Here are two distinctly different but well-told stories that are worth sharing. The two storytellers—a photographer based in the Netherlands and an orthopedic surgeon in New York—probably don’t know each other.
One story is about social media at work in the hospitality industry. The other is about patient-physician communications. On the surface these topics are unrelated, but both stories offer lessons for healthcare and doctor marketing, engagement and the patient experience. Read on and let us know what you see in these tales.
People talk to people, not brands.
Photographer Thomas Marzano—a frequent traveler—tells about a trip to Silicon Valley and his brief stay at the Palo Alto Four Seasons Hotel. In this post titled How the Four Seasons Hotel Just Gets #SocialMedia, he recounts how the Four Seasons used Twitter, handwritten personal notes, small gifts and special extra efforts to engage (and amaze) this guest.
Marzano writes about his initial impression: “Before arriving at the Four Seasons I posted a tweet where I mentioned @FSPaloAlto and expressed how much I was looking forward to relaxing at their spa after the long journey. To my big surprise [they replied] fairly quickly asking me if they should make reservations! I was impressed!” (The full story includes more examples like this one.)
“People talk to people, not to brands,” Marzano concludes. “Four Seasons clearly understands how important personal experiences are and have jumped on the social media bandwagon to increase their level of service. [They] not only give people like me a great experience, they have turned me into a brand advocate.”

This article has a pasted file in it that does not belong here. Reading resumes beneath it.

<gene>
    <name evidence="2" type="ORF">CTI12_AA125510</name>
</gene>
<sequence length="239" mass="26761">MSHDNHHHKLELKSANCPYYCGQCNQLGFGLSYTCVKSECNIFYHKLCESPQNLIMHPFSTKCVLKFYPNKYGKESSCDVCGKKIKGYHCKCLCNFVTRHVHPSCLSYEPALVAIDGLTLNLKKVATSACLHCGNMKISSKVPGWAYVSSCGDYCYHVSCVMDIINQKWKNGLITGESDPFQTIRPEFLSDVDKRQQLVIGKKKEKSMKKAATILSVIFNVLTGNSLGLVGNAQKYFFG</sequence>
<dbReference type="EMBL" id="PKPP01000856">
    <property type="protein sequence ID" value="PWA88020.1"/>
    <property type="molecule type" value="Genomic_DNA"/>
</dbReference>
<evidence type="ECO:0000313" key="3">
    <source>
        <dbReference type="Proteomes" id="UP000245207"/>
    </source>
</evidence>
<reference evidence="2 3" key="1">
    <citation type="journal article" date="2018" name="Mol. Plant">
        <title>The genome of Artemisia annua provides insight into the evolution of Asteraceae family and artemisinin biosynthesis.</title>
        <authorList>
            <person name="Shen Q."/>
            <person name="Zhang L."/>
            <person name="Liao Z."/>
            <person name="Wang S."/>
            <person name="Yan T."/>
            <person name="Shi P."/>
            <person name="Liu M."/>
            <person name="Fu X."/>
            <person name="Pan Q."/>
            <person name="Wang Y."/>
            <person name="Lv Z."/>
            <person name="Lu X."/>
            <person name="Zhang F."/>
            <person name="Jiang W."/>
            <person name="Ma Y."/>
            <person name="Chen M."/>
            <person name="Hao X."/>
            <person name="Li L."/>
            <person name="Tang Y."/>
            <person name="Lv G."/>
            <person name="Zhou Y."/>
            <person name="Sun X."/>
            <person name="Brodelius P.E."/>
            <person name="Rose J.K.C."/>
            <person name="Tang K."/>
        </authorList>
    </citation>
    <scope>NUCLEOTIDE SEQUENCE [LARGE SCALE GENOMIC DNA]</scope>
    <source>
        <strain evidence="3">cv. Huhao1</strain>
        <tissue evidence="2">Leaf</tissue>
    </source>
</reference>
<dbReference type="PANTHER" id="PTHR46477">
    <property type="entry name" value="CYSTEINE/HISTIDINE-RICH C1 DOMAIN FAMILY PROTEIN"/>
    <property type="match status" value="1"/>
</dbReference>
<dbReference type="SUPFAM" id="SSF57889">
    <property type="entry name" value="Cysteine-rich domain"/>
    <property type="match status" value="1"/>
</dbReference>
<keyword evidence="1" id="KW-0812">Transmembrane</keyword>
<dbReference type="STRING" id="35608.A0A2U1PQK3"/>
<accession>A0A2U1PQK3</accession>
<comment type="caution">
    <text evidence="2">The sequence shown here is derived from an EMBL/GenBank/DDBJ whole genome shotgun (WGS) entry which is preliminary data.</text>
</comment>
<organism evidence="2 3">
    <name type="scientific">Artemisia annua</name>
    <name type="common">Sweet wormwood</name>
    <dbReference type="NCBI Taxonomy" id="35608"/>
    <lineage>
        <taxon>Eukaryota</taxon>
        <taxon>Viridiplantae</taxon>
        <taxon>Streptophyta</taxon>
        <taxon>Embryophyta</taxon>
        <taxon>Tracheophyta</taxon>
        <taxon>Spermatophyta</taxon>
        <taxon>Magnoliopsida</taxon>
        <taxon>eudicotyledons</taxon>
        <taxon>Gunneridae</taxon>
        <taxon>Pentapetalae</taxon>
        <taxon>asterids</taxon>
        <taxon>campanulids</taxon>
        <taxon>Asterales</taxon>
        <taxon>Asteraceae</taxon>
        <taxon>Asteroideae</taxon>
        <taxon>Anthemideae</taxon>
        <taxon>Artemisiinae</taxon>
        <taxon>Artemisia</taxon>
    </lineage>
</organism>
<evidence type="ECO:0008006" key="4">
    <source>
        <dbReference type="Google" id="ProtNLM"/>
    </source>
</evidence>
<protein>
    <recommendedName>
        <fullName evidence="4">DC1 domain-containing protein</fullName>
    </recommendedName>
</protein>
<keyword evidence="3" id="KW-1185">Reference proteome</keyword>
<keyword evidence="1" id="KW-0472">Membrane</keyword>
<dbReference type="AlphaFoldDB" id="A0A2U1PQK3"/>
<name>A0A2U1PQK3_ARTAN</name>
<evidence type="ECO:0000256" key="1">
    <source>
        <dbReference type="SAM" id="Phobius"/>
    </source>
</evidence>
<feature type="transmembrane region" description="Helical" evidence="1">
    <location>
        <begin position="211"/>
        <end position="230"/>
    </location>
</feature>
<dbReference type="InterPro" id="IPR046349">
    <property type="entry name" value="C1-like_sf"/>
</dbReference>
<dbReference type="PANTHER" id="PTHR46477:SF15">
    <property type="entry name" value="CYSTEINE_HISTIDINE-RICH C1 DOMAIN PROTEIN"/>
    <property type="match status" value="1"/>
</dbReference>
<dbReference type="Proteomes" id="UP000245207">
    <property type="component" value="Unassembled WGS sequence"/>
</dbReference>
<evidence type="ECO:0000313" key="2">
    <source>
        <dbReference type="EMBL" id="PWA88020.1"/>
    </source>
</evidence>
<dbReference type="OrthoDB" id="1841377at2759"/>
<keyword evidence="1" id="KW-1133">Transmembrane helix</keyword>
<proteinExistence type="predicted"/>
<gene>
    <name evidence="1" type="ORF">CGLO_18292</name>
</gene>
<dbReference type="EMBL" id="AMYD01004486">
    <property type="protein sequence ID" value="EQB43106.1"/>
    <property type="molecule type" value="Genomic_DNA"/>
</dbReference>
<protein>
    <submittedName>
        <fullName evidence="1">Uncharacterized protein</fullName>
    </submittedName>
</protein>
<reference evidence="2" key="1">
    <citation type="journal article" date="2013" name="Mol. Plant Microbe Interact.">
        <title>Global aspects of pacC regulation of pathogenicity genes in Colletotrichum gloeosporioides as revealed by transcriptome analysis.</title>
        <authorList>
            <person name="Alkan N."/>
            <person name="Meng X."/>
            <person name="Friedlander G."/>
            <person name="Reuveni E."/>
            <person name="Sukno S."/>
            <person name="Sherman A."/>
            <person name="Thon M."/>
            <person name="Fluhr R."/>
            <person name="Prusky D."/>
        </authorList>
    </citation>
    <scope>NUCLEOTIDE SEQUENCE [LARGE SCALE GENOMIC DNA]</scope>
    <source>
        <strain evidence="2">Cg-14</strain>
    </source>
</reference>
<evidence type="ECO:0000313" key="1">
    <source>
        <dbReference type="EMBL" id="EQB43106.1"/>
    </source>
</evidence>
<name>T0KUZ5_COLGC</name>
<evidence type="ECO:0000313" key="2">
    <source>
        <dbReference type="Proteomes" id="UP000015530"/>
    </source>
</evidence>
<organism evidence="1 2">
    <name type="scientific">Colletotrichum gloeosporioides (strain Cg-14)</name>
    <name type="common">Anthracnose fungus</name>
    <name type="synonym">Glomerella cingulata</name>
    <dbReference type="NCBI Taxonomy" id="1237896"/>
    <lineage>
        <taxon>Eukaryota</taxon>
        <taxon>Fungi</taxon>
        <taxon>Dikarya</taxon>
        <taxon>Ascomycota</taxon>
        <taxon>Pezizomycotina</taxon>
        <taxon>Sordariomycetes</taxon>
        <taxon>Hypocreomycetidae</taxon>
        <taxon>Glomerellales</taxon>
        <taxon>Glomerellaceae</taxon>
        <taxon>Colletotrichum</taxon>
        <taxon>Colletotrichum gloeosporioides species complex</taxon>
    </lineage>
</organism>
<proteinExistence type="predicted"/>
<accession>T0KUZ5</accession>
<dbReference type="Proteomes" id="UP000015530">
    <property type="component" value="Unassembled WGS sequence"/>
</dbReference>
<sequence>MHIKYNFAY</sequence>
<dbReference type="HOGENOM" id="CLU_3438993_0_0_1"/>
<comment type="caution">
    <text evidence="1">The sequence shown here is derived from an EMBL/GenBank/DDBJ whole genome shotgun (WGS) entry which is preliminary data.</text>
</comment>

The lesson for doctor marketing in this hospitality story is that engagement and exceptional personal experience is about a people-to-people connection.
Treat Patients as People… Not Diseases
Now zoom across to the East Coast and up towards the Hudson Valley a bit to Hawthorne, New York and vicinity. Compare and contrast the Marzano story with the words of Howard J. Luks, MD. He describes himself as “navigating the intersection of health care and social media.” Dr. Luks is an orthopedic surgeon and Chief of Sports Medicine and Arthroscopy at University Orthopedics and Westchester Medical Center.
His website presents information about Social Media, Healthcare 2.0, and Orthopedic conditions. We find him to be a thought leader at this intersection. We—along with many professional peers—often read his intelligent and probing posts and tweets.
Case in point, his recent post, Treat Patients as People…Not Diseases, where he tells us, “We as physicians are commonly trained to treat disease, not patients. If ‘X’ is present, administer ‘y’ and if ’A’ is broken, we must fix it. Orthopedic surgeons in particular are frequently trained to treat MRI findings and not necessarily how to incorporate patient values, or the tailor a treatment plan based on how a disease affects a patient’s quality of life.”
You will want to read more details in the post, but in part, Dr. Luks writes, “A master surgeon incorporates patient values, and can identify the at-risk patient and institute measures to effectively manage and treat those patients both pre-and post-operatively and perhaps more importantly they can identify the at-risk patient who should not be indicated for surgery.
“We need to treat our patients as people and not as disease states. We need to treat patients and not MRI findings. It is no longer advisable, nor perhaps acceptable, to look at a patient as possessing a mechanical issue and not consider the impact of whatever intervention we recommend on their lifestyle and quality of life.”
The primary and intended message of each story is different. But an underlying theme—achieving a positive patient/customer experience—is about connecting with people as people. In social media, hospitality and/or orthopedics, success is in reaching what’s important to the person (guest or patient) as an individual.
We’re here to help. Connect with us here or see our website for more about patient experience and customer satisfaction in doctor marketing.